Is Your Wire Harness Design Fully Protected Against Environmental Threats?

May 29, 2024

Ensuring environmental protection isn't just an afterthought—it's crucial for the reliability and longevity of your system. How can you make sure your designs are error-free and robust against environmental conditions? Automation and validation software might be the answer.

The Impact of Early Detection

Cost and Time Efficiency: Detecting errors early in the design phase with automation software significantly reduces the cost and time needed for rework. This proactive approach ensures reliability and eliminates costly late-stage modifications.

Quality Assurance and Longevity: By adhering to industry standards through automated checks, manufacturers can guarantee the quality and compliance of their wire harnesses, thus avoiding the consequences of product recalls or field failures.

Environmental Protection: The Core of EWH Design

The Challenge: Wire harnesses are the nervous system of any electrical assembly, whether in cars, planes, or medical devices. They must endure various environmental factors, including temperature fluctuations, moisture, chemical exposure, UV, and mechanical stress. Failure to account for these can lead to catastrophic system failures.

The Solution: Automated software solutions are transforming how engineers approach environmental protection in EWH design. These tools can preemptively identify potential errors that could compromise the harness's integrity under environmental stressors.

Specific Error Types to Watch Out For

Inadequate Sealing and Insulation

Error: Underestimating the need for proper sealing and insulation can result in moisture ingress and chemical corrosion, leading to short circuits and wire degradation.

Fix: Software can simulate various environmental conditions, virtually testing the harness design for adequate sealing and insulation. It ensures materials meet industry standards like AS50881 for aerospace or ISO 26262 for automotive applications.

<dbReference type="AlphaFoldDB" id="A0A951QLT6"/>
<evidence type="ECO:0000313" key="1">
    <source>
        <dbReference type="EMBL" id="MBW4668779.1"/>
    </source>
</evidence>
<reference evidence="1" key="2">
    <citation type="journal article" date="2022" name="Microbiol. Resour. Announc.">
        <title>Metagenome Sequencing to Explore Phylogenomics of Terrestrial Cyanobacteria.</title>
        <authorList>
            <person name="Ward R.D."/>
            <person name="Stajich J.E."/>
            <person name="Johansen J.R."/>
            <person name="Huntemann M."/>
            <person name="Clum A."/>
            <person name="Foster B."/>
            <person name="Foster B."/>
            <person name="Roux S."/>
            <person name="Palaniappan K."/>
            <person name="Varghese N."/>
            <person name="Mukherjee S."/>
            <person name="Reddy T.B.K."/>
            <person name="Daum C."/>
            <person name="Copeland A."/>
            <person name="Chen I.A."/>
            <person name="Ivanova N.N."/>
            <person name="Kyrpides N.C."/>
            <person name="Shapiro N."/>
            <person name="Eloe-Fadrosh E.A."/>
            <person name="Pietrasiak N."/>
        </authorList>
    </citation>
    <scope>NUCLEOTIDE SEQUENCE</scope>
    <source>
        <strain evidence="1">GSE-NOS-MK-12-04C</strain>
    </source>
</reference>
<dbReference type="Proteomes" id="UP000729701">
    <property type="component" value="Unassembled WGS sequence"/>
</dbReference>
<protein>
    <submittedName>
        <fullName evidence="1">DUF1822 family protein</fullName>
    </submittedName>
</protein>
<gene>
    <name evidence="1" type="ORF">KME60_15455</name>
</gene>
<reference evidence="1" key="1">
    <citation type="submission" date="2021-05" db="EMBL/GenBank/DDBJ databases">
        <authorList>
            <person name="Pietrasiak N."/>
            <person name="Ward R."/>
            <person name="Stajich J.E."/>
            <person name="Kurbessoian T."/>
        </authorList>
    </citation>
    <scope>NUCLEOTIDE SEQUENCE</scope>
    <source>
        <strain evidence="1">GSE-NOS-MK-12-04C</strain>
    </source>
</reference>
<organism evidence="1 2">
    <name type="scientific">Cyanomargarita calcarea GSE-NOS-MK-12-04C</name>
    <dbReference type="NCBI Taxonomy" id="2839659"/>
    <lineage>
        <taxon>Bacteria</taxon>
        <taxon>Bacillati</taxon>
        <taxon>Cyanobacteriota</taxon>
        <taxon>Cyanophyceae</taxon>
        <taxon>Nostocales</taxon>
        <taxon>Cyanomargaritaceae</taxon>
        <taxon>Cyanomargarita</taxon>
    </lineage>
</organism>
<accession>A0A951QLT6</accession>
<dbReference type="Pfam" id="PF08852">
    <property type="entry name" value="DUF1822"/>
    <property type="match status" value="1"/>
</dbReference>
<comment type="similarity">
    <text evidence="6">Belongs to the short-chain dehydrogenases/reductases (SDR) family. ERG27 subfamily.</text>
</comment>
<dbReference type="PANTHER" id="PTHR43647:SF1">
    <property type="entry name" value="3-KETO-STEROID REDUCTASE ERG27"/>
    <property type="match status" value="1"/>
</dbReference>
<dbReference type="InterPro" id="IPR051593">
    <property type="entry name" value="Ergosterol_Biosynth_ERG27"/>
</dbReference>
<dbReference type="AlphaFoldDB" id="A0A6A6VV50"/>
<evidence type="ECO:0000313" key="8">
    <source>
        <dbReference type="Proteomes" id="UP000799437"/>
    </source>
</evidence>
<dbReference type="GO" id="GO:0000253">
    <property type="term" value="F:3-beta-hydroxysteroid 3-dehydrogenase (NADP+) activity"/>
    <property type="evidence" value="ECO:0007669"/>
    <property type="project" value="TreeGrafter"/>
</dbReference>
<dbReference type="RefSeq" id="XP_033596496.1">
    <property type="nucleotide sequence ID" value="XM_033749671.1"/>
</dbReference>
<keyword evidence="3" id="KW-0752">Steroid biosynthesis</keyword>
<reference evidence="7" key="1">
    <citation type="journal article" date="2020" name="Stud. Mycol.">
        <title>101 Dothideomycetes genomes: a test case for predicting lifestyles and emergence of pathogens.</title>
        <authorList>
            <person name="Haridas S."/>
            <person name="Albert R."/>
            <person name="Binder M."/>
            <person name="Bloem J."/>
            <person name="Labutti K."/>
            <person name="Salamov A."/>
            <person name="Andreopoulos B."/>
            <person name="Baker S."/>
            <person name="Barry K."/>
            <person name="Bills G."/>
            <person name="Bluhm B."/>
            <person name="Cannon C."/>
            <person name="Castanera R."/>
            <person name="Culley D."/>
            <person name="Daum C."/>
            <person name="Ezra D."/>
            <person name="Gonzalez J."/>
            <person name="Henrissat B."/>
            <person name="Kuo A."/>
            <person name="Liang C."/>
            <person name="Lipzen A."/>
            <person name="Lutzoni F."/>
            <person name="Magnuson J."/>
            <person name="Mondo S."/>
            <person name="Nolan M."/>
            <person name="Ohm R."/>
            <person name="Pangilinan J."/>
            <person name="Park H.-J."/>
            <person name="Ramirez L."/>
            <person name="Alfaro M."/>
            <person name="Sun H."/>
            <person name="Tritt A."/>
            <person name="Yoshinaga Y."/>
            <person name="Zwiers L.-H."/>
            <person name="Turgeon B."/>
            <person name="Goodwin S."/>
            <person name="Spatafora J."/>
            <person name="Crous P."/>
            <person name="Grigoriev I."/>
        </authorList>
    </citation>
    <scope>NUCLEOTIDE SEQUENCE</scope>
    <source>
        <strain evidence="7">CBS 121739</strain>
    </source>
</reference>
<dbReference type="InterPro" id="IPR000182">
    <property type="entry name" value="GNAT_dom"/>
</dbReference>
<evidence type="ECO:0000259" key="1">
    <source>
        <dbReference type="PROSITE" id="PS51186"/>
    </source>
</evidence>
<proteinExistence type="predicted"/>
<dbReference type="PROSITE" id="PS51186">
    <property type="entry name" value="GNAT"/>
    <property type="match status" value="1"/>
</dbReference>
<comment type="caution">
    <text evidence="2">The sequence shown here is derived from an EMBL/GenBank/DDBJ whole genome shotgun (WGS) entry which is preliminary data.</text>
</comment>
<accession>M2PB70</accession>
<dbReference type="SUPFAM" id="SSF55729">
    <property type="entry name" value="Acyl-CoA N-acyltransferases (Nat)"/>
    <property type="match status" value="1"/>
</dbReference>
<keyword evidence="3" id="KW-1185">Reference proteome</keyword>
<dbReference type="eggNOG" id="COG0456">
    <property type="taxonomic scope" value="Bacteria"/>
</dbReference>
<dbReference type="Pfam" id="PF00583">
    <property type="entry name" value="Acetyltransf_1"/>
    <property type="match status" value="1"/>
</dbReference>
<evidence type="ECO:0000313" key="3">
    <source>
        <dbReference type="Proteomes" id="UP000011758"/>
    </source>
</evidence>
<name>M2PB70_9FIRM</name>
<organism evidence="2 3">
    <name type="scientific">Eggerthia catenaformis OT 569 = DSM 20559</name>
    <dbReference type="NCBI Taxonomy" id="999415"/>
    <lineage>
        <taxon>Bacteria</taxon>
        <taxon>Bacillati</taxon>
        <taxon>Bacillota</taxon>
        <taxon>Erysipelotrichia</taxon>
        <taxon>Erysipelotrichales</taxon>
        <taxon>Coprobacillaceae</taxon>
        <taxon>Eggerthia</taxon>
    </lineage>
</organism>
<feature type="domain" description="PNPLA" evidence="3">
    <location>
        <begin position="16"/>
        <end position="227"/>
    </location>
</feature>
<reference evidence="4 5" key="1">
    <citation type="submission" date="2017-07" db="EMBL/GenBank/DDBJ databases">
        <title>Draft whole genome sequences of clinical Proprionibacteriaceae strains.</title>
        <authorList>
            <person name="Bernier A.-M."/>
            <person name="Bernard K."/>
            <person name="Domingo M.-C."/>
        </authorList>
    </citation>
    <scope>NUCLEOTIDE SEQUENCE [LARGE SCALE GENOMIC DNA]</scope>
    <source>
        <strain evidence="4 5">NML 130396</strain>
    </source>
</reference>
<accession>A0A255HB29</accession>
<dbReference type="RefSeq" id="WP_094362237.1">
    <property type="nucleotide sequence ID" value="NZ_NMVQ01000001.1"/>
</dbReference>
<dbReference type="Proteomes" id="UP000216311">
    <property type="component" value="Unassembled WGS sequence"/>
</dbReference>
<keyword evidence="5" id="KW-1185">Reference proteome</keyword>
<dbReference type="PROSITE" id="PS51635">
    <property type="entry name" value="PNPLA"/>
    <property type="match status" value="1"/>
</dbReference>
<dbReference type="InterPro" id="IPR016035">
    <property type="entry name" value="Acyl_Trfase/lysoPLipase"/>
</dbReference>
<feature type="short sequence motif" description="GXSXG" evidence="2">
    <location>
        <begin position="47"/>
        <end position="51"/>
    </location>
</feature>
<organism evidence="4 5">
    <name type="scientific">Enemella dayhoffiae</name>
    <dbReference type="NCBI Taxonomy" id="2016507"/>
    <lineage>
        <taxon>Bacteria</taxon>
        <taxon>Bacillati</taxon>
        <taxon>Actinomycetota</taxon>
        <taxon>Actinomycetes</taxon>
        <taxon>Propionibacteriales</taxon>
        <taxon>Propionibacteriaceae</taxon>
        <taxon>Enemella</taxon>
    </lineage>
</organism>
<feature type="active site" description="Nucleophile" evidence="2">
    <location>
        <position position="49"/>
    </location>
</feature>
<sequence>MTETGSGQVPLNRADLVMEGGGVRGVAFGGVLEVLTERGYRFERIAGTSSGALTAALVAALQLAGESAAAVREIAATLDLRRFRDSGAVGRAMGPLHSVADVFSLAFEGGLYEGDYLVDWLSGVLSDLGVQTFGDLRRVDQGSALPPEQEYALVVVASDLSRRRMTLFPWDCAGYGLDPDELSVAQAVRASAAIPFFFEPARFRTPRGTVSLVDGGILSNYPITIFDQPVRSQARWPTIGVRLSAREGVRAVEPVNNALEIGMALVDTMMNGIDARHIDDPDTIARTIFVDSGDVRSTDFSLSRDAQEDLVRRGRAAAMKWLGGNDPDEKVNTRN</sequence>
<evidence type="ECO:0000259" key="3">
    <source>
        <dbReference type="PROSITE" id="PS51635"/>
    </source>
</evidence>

Incorrect Material Selection

Error: Choosing materials that can't withstand the operating environment can lead to insulation breakdown and wire exposure.

Fix: Validation tools can cross-reference material properties against environmental requirements, alerting designers if materials are unsuitable for the expected temperature range or chemical exposure, guiding better choices.

Inadequate Strain Relief

Error: Without proper strain relief, wires can experience stress that leads to insulation failure and wire breakage.

Fix: Software evaluates the mechanical design to ensure strain relief is incorporated at critical points, checking compliance with standards like IEEE 315-1975, which outlines best practices for electrical connectivity and layout.

Faulty Shielding Practices

Error: Inadequate shielding can leave wires vulnerable to electromagnetic interference (EMI), disrupting signal integrity.

Fix: Automated tools analyze the shielding design, verifying that it meets necessary EMI protection levels, including assessing coverage, continuity, and grounding practices.

Bonus: End-of-Life Management

Design for Disassembly and Recycling: Cables and wire harnesses should be designed to facilitate easy disassembly and recycling at the end of their life cycle, using connectors and materials that can be easily separated and processed.

Take-back Programs: Manufacturers should consider implementing take-back programs to ensure end-of-life products are disposed of responsibly and do not end up in landfills.

The Margin for Error is Slim

Automated software solutions act as a safety net, catching errors that could otherwise slip through manual inspections. As more sophisticated electronics integrate into every aspect of technology, automation ensures wire and cable harness designs withstand any environment with lasting durability.